The Clinton Herald, Clinton, Iowa

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February 11, 2013

Northeast commuters hit roads after digging out

(Continued)

NATICK, Mass. —

She called the roads "an absolute mess."

Cuomo, of Bay Shore, is a manager at a group home and said the street near her work hadn't been plowed and trees were down.

"That's what people pay tax money for," she said.

Some public schools canceled classes on Monday, including in Boston, Providence and on Long Island, while local governments in some areas told non-essential workers to take the day off.

On eastern Long Island, the harrowing images from New York's slice of the massive snowstorm — people stranded overnight, cars abandoned on long stretches of drift-covered highways — were slowly erased Sunday as hundreds of snowplows and heavy equipment descended to try to help clear the way for Monday's commute.

Long Island was slammed with as much as 30 inches of snow, which shut down roads, including the Long Island Expressway. A 27-mile stretch of the road was closed Sunday and but the roadway reopened Monday in time for the morning commute.

Gov. Andrew Cuomo said more than a third of all the state's snow-removal equipment was sent to the area, including more than 400 plow trucks and more than 100 snowblowers, loaders and backhoes.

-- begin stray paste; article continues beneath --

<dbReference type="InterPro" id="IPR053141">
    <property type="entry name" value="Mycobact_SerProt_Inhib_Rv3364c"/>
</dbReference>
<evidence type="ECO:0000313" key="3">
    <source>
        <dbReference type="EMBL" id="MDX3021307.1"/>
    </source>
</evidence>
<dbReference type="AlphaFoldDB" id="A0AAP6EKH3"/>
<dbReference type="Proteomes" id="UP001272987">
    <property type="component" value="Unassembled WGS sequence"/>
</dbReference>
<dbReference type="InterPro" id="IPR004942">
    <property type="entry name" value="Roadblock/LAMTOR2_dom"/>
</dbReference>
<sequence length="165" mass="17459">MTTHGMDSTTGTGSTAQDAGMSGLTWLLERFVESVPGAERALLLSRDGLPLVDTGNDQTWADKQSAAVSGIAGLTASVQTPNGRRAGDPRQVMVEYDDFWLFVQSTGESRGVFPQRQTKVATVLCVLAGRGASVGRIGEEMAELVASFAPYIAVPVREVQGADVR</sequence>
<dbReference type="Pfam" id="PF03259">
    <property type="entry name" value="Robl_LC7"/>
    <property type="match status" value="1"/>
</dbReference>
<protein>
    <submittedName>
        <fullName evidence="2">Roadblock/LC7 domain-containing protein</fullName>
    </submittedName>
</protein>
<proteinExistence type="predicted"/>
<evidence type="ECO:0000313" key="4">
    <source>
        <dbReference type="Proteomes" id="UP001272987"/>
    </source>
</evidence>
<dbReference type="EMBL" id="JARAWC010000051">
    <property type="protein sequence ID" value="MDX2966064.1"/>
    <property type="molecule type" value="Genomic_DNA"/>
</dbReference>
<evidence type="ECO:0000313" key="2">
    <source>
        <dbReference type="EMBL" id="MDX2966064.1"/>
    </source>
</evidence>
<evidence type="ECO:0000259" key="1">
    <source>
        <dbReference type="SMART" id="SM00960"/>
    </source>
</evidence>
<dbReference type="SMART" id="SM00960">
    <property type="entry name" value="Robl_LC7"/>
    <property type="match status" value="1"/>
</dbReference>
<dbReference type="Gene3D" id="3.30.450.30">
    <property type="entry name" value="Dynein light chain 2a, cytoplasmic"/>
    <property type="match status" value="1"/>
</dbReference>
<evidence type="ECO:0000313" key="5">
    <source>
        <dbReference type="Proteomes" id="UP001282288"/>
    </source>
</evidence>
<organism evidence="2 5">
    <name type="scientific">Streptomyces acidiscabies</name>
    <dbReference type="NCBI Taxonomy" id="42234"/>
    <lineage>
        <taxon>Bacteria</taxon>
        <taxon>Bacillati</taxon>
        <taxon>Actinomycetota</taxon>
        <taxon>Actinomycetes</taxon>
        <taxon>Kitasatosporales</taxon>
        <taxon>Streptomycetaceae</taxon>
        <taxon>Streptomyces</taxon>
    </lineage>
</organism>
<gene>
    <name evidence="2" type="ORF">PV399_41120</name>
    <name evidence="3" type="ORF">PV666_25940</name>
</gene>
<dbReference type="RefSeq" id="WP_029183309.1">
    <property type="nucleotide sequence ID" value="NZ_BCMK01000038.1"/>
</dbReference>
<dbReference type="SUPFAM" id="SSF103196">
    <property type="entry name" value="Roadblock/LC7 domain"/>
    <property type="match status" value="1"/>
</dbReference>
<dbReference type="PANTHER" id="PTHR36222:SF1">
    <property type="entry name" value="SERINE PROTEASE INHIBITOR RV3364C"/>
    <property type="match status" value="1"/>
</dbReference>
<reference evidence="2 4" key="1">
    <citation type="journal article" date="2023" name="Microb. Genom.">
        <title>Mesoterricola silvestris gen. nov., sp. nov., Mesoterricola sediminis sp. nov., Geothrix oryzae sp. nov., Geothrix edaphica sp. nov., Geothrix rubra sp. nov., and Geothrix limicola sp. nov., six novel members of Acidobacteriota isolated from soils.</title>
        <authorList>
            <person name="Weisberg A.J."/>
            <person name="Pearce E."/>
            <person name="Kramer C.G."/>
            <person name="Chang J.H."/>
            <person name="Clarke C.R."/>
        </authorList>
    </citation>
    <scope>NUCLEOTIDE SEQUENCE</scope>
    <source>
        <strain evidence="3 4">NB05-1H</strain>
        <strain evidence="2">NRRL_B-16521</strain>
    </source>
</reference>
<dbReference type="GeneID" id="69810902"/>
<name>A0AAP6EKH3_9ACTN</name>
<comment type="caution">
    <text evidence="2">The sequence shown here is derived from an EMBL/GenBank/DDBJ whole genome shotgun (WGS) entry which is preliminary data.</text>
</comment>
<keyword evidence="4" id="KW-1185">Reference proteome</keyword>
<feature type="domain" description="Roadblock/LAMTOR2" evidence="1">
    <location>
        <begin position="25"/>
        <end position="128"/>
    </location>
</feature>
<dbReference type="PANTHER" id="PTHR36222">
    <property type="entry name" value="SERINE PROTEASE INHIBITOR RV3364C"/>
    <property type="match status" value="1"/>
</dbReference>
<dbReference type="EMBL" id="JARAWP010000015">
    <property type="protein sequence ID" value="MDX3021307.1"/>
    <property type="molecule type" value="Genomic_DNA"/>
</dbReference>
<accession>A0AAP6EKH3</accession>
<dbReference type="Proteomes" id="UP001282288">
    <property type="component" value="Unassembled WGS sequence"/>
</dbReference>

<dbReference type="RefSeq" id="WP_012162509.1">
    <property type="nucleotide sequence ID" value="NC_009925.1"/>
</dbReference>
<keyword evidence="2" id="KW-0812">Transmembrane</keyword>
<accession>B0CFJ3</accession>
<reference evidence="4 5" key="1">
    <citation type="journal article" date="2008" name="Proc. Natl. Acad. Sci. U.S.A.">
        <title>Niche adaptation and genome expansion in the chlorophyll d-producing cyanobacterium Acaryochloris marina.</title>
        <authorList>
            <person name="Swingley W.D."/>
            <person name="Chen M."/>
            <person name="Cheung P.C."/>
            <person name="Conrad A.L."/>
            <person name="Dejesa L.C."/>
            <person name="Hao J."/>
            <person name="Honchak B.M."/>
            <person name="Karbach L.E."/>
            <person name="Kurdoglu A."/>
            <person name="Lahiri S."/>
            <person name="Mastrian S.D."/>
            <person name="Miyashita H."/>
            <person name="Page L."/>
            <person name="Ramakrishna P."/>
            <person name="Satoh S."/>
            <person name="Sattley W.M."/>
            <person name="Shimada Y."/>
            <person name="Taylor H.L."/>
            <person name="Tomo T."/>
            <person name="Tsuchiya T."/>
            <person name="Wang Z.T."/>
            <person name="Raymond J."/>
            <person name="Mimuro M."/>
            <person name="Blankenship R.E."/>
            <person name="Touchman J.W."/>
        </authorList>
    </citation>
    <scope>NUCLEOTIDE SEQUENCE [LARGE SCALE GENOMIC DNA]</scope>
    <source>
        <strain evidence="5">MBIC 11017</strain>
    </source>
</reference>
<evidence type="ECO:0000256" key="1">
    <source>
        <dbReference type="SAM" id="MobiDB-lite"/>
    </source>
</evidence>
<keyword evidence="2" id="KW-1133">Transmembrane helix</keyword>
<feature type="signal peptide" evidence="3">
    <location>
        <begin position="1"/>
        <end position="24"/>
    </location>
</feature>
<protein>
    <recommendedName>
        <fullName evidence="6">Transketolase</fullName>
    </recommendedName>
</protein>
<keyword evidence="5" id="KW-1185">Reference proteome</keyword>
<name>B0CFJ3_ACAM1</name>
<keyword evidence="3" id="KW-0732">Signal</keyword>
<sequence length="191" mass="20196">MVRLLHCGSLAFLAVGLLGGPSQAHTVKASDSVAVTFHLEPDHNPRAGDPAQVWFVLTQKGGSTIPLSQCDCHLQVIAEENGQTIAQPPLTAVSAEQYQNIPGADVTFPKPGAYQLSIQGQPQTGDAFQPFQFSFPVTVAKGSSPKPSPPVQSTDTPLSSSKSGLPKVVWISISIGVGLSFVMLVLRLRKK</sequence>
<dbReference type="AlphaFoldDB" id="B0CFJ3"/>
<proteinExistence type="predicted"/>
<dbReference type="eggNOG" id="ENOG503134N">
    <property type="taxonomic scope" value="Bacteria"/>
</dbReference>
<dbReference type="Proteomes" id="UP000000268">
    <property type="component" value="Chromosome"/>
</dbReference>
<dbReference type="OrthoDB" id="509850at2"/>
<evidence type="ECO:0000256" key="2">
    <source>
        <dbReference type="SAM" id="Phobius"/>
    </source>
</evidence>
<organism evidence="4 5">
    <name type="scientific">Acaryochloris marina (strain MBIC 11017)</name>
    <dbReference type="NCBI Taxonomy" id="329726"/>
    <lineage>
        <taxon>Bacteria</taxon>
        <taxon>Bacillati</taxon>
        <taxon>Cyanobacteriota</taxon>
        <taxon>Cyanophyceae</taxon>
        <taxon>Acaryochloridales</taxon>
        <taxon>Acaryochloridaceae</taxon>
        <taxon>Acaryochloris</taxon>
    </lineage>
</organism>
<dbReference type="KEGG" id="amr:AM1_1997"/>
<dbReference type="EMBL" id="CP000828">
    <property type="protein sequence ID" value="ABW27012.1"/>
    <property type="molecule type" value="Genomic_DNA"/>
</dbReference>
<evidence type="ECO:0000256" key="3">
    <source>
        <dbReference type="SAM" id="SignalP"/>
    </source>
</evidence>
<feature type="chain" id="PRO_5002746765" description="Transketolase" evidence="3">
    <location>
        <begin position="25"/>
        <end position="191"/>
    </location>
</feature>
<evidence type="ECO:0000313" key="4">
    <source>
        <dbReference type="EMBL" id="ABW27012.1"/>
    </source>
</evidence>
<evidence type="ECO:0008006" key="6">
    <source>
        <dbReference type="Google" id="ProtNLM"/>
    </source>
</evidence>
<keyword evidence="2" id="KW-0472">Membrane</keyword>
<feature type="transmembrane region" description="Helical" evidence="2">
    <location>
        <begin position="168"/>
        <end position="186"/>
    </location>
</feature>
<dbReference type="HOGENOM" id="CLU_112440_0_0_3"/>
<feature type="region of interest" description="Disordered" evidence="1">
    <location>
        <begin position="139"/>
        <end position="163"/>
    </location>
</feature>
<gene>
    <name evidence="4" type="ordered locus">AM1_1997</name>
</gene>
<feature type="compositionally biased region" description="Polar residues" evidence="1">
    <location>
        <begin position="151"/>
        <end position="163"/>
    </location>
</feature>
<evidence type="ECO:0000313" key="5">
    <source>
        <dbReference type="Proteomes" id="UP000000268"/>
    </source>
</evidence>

"The massive amount of snow left behind effectively shut down the entire region," Cuomo said.

Utility crews, some brought in from as far away as Georgia, Oklahoma and Quebec, raced to restore power. By early Monday, about 130,000 customers still had no electricity — down from 650,000 in eight states at the height of the storm. In hardest-hit Massachusetts, officials said some of the outages might linger until Tuesday.

Boston recorded 24.9 inches of snow, making it the fifth-largest storm in the city since records were kept. The city was appealing to the state and private contractors for more front-end loaders and other heavy equipment to clear snow piles that were clogging residential streets.

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